Flexibility as a Recruitment and Employee Wellness Strategy

We've all heard the statistics on flexibility. We know that employees want and need flexibility with the demands on their personal lives and the demands at work. Let's face it, with the Great Resignation, the ones that are staying are having to work longer and harder because we struggle to backfill the people that have left.

According to a recent article published by CNBC, the number one reason that people leave is a toxic work environment and it's 10 TIMES more important than pay. So, if you're trying to retain talent, throwing money at them won't work. You need to look inwardly at your organizational culture to retain employees. But, what about recruiting employees?

Another article released by CNBC on the same date states that, "Flexible work arrangements will be the norm, not the exception." Candidates are looking for flexible work arrangements to manage life. And, here's the tricky thing, our policies are so out dated, they don't allow for these types of things and flexibility is not a one size fits all approach. It's time to rethink your policies and have a flexibility plan that's individualized based upon individual needs.

I was in a networking meeting last week and one of the individuals on the call recently accepted a new position. He said that during the negotiation, he asked for Wednesdays off (in addition to the normal weekends off schedule). So, he'd be working Monday, Tuesday, Thursday, and Friday. He stated that this schedule would afford him the flexibility to manage his life and have the mental break he needed. This was an executive level position, which has many demands and pressures, but guess what? The company agreed!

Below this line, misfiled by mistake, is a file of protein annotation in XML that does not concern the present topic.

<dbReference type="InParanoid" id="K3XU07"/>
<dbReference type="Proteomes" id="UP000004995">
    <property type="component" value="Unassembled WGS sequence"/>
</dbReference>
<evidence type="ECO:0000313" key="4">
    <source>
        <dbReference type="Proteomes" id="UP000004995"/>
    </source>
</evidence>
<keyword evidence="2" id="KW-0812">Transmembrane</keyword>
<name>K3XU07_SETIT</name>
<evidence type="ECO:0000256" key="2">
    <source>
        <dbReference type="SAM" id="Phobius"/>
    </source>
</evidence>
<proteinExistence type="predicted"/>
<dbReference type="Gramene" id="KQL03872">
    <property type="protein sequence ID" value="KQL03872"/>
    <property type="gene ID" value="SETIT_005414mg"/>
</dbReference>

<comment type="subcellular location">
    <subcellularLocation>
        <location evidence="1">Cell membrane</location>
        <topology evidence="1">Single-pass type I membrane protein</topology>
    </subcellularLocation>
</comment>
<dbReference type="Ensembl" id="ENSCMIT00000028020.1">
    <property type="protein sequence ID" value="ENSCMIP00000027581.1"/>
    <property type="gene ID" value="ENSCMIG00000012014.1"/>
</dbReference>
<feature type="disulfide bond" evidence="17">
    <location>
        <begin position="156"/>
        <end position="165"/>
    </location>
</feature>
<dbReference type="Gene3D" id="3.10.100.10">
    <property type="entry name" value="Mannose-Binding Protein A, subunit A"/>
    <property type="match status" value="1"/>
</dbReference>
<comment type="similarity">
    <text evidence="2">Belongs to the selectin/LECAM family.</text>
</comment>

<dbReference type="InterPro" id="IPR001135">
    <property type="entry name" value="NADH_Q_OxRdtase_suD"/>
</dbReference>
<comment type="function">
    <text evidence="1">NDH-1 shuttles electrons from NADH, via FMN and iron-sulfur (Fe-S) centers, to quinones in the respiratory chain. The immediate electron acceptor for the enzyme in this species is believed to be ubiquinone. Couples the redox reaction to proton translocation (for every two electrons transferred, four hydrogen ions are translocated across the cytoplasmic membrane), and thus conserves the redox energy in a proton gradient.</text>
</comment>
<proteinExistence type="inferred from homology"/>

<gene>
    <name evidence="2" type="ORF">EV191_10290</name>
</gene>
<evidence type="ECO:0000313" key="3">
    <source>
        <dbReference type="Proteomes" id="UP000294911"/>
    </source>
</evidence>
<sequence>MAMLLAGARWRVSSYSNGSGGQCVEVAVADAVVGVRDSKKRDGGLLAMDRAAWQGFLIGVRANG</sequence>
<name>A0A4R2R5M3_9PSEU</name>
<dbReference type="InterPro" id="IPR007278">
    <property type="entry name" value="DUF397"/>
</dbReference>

So, having a flexible work program can help you recruit, but can also be a key component to your wellness strategy. From my own experience, I left an executive level role because I couldn't balance "life" and I didn't have the flexibility to meet the needs of my career and my children. Something had to give because I became burnt out and my health and family were suffering. We're seeing this trend more and more with The Great Resignation.

How do you implement a flexible work schedule? Start with talking with your employees about what works for them and what their needs are. Parents might need to work during school hours, log off at 3:00 to focus on the children and then start again after the children are asleep. Some may need that mental break in the middle of the week to take care of themselves. Some might just want the flexibility to work remotely to be closer to family. Like all wellness strategies, it's an individual approach and your policies will need to adopt.

I have a close friend who is the CPO of a company in Concord, New Hampshire and they've adopted a "Do what works for you" policy on working remotely or coming into the office. This allows the employees to do what they need to do to balance life and still get their jobs done. Performance can still be evaluated through results and employees will stay more committed to an organization that flexes to support them.

What are you currently doing to support your employees' wellness and life balance?

Schedule some time with me to learn more about how we can build out a wellness strategy in your organization that includes flexibility.

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